Senators have proposed a law requiring websites to actively fight child exploitation or risk losing legal protections. The bill, Eliminating Abusive and Rampant Neglect of Interactive Technologies (or EARN IT) Act, was introduced by Sens. Lindsey Graham (R-SC), Josh Hawley (R-MO), Dianne Feinstein (D-CA), and Richard Blumenthal (D-CT) today. It would establish a new government commission composed of administration officials and outside experts, who would set "best practices" for removing child sexual exploitation and abuse material online.
The principles are theoretically voluntary, but if companies don't comply, they can be held legally responsible for that content — losing some protections provided by Section 230 of the Communications Decency Act. They can maintain immunity if they establish that they have "other reasonable practices" in place.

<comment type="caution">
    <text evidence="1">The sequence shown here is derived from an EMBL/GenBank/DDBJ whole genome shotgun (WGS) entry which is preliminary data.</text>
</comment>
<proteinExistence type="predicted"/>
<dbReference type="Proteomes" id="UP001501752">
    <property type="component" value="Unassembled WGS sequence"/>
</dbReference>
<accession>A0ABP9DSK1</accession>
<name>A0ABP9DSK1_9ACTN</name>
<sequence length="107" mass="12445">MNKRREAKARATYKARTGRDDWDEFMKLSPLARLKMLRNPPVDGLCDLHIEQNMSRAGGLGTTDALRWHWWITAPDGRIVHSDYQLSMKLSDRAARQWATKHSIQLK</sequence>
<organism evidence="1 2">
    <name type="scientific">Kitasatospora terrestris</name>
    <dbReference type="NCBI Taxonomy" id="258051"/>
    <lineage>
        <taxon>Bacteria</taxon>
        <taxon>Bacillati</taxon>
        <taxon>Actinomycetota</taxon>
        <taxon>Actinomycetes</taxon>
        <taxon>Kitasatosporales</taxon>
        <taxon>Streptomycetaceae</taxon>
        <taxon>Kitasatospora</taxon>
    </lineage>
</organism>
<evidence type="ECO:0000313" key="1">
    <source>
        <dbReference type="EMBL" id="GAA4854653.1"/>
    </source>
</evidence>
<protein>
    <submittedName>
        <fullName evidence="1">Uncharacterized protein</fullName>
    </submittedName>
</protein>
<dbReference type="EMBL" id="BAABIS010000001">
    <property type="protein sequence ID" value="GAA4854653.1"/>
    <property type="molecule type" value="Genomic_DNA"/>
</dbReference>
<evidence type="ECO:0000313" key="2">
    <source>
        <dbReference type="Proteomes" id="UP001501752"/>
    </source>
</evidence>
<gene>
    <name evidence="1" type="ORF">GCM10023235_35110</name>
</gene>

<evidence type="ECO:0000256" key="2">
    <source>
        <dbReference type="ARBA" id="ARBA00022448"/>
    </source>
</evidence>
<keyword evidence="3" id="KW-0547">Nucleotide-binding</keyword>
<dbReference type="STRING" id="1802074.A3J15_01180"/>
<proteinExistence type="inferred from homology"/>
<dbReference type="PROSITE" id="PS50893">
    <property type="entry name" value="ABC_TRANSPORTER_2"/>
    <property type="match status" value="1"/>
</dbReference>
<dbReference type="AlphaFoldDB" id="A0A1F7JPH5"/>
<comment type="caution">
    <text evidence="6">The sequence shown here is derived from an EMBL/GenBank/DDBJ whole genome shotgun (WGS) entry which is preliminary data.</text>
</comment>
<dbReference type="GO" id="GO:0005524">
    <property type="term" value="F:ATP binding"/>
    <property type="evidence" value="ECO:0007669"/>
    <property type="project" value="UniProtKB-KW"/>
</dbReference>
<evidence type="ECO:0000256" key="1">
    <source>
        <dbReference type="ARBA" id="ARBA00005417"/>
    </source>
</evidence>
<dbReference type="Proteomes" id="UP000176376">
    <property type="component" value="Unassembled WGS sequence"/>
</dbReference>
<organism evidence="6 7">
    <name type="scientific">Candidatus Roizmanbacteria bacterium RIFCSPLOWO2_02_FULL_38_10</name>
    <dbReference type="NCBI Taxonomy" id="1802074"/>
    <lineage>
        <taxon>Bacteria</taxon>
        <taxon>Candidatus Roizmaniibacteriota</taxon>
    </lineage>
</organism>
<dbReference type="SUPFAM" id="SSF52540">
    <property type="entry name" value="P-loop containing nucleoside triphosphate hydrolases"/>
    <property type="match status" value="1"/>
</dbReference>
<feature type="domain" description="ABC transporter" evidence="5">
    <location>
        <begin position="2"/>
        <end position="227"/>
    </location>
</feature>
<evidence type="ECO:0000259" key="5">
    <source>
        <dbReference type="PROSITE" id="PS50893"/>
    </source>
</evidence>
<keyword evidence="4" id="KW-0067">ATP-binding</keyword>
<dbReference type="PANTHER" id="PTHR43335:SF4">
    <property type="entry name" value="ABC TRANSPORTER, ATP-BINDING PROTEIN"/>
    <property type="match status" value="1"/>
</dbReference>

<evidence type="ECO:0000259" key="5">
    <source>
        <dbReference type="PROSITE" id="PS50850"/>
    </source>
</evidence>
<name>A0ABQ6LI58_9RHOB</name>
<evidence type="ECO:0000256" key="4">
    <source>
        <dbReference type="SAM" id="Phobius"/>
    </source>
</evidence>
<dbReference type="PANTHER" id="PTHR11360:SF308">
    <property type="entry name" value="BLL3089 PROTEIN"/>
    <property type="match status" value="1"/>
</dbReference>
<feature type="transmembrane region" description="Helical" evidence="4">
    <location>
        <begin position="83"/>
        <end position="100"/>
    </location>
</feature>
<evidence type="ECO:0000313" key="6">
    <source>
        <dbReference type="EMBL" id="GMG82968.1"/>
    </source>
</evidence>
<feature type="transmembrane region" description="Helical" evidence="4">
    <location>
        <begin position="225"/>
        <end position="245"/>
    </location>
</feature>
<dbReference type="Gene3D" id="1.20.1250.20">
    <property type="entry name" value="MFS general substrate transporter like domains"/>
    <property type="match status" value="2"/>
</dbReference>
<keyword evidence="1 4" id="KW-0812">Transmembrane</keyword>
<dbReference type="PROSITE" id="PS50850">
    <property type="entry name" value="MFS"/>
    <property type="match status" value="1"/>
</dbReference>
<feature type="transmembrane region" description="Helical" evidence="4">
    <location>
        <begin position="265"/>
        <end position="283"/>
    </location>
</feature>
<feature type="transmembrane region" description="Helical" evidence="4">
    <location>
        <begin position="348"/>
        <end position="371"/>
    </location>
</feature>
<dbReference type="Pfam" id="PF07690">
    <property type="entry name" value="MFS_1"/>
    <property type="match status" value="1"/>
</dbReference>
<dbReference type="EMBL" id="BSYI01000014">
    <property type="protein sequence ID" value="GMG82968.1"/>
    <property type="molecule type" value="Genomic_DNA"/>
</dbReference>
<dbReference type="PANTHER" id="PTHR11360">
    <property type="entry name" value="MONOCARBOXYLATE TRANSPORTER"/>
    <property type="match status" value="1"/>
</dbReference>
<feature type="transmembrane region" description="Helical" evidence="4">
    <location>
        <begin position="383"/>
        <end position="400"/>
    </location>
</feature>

A draft of the EARN IT Act circulated in late January, and it was met with alarm by privacy advocates and some tech companies. The draft bill gave the committee wide latitude to make rules governing online platforms, and it gave the Justice Department substantial influence over the committee. It was widely seen as an attack on encryption since the "best practices" could include a backdoor giving law enforcement access to users' private conversations. Attorney General William Barr has previously pushed Apple to unlock phones for criminal investigations and urged Facebook to delay implementing end-to-end encryption on its messaging apps.